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He was nominated for the Golden Globe as Best Actor for the 1952 film The Happy Time; and also nominated for the Emmy for Best Continuing Performance by an Actor in a Dramatic Series for his work in Four Star Playhouse (1952–1956).
In 1951, he appeared on the Broadway stage in one of his most notable roles, that of Don Juan, in a dramatic reading of the third act of George Bernard Shaw's Man and Superman.
Boyer's vocal style was also parodied on the Tom and Jerry cartoons, most notably when Tom was trying to woo a female cat. Boyer played in three classic film love stories: All This, and Heaven Too (1940) with Bette Davis; as the ruthless cad in Back Street (1941) with Margaret Sullavan; and Hold Back the Dawn (1941) with Olivia de Havilland and Paulette Goddard.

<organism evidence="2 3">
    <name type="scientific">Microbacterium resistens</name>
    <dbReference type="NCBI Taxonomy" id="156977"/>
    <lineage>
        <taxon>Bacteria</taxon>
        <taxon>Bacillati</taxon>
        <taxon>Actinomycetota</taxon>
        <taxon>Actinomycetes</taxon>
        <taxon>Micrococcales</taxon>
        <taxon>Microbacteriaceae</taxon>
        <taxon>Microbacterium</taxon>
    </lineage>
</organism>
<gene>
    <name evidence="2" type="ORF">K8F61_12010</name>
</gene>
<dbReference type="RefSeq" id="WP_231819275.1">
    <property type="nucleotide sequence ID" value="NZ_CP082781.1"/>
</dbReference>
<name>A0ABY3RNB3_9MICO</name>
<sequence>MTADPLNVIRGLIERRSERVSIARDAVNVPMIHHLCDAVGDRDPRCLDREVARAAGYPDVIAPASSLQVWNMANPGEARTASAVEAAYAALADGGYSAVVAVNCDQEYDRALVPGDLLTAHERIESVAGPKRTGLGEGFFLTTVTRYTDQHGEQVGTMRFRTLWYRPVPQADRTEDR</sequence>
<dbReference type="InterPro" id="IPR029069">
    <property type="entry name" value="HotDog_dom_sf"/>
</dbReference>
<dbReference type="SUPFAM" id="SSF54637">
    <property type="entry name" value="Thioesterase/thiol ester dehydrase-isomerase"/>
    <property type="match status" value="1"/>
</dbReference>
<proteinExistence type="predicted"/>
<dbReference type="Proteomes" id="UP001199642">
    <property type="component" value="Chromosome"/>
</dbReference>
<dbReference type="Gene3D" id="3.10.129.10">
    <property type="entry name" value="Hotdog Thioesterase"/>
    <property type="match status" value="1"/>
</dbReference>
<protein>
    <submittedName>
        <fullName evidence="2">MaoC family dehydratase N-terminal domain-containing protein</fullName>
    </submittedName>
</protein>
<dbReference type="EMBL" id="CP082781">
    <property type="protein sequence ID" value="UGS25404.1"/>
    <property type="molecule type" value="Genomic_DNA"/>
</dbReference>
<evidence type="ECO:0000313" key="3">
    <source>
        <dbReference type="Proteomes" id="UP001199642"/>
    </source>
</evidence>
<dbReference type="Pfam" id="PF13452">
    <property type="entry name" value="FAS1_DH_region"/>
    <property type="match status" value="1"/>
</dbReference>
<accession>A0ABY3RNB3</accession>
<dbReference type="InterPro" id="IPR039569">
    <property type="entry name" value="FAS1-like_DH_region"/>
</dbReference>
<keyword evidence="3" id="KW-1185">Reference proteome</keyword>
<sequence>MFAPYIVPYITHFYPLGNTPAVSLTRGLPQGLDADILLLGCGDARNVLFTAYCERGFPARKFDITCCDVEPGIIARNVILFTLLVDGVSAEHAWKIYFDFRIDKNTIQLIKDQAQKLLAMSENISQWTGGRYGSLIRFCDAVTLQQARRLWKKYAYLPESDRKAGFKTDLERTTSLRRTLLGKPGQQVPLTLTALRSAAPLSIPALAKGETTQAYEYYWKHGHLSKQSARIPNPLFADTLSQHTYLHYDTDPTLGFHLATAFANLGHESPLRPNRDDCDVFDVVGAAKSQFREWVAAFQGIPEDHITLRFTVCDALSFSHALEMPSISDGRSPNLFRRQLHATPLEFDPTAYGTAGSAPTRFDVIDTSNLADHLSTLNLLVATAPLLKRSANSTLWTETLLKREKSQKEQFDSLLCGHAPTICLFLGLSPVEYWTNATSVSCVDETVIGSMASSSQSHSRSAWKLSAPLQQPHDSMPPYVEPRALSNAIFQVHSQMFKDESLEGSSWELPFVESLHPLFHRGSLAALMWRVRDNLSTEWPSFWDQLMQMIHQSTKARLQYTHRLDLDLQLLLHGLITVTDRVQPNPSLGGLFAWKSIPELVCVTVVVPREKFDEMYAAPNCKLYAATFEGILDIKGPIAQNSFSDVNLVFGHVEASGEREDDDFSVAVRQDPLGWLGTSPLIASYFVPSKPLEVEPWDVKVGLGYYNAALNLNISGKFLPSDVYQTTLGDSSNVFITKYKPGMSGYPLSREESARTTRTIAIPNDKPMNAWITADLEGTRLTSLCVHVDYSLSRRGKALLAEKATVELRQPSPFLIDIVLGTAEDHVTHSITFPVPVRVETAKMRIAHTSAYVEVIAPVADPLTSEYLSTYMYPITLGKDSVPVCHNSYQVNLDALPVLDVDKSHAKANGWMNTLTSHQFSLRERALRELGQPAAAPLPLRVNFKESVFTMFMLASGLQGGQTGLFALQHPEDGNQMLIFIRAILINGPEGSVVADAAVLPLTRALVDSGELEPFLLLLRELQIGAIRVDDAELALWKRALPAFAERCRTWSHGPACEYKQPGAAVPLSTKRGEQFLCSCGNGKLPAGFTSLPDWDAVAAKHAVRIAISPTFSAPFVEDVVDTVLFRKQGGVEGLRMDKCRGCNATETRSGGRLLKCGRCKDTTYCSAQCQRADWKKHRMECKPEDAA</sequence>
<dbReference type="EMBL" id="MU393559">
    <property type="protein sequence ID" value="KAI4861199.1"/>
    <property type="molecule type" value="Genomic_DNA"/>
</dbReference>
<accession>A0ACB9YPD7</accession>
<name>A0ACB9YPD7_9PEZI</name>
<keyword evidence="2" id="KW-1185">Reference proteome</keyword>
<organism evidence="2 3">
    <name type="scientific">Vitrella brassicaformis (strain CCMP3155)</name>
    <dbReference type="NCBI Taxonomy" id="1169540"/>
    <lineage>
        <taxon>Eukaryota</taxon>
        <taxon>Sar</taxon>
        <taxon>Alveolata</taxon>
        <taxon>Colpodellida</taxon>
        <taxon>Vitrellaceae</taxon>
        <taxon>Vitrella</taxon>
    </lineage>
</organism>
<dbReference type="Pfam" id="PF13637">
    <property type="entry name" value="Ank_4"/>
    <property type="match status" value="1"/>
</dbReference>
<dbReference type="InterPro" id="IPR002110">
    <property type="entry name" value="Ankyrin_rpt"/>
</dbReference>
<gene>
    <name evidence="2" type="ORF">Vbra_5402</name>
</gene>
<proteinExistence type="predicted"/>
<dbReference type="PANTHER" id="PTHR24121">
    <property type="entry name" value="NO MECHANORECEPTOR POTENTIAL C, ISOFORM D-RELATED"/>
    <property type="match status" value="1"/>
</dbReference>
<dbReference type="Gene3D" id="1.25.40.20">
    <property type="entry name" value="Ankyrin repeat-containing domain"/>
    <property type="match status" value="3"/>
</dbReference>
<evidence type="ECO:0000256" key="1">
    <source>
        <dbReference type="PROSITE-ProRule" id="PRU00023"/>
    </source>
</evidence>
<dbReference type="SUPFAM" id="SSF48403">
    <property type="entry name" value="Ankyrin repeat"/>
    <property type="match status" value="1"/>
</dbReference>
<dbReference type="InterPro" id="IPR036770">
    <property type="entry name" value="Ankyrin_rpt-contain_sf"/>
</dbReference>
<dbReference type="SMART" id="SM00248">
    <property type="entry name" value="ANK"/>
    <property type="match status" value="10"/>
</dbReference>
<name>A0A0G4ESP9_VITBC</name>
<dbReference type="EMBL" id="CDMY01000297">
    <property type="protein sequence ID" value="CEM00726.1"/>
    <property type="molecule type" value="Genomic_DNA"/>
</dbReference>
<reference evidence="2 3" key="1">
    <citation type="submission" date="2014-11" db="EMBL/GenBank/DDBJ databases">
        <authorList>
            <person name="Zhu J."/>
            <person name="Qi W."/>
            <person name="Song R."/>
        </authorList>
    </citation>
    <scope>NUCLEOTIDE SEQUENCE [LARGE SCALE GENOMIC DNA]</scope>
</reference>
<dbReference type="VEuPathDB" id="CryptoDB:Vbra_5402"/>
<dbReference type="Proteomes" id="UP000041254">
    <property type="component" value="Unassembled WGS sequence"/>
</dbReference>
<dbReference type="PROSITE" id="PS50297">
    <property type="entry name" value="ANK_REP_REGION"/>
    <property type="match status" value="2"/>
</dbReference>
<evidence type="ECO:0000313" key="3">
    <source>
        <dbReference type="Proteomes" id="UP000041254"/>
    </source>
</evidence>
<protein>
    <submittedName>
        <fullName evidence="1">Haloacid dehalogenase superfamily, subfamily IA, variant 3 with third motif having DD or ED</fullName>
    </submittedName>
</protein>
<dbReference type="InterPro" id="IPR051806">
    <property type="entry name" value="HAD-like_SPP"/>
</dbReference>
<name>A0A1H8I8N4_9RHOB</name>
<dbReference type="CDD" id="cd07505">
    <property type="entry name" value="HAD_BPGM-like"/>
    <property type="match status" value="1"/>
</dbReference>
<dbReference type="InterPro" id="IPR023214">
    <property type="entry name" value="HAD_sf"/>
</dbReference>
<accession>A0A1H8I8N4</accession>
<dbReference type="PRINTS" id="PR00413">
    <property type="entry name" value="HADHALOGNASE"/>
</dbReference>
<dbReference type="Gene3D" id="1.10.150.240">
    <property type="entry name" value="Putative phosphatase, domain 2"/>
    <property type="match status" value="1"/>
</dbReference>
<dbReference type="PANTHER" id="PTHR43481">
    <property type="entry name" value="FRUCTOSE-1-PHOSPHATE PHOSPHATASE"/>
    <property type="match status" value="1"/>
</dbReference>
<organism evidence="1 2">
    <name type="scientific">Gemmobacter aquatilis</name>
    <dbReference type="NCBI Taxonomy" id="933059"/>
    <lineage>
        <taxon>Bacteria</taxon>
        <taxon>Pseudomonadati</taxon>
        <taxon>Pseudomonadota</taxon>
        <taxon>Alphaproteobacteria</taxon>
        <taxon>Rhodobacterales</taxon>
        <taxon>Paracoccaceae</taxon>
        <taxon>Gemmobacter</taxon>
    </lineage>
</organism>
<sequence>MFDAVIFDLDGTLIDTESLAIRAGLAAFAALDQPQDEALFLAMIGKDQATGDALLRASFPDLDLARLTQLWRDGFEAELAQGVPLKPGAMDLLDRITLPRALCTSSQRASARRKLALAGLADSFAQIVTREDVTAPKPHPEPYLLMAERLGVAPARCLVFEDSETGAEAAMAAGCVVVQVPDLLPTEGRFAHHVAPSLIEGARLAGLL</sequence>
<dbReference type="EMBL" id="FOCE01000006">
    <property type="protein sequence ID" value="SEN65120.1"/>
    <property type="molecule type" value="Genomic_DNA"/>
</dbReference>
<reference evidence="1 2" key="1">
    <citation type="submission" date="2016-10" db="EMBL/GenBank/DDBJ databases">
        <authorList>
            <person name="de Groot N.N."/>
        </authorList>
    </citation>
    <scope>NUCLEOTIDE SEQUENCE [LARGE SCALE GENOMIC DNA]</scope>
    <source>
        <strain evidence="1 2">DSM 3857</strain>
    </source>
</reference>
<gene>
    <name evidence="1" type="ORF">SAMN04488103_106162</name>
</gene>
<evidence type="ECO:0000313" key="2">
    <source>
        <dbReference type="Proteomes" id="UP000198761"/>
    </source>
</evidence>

At first, he performed film roles only for the money and found that supporting roles were unsatisfying.
Onscreen, he continued in older roles: in Fanny (1961) starring Leslie Caron; Barefoot in the Park (1967) with Robert Redford and Jane Fonda; and the French film Stavisky (1974, starring Jean-Paul Belmondo), the latter winning him the New York Film Critics Circle Award for Best Supporting Actor, Another notable TV series, The Rogues, starred Boyer with David Niven and Gig Young; the show lasted through the 1964–1965 season.
His career lasted longer than that of other romantic actors, winning him the nickname "the last of the cinema's great lovers." He recorded a laid-back album called Where Does Love Go in 1966.
The line would stick with him, thanks to generations of impressionists and Looney Tunes parodies.
Boyer's role as Pepe Le Moko was already world-famous when animator Chuck Jones based the character of Pepé Le Pew, the romantic skunk introduced in 1945's Odor-able Kitty, on Boyer and his most well-known performance.
(1953, again with Danielle Darrieux) and Nana (1955, opposite Martine Carol), he also moved into television as one of the pioneering producers and stars of Four Star Theatre; Four Star Productions would make him and partners David Niven and Dick Powell rich.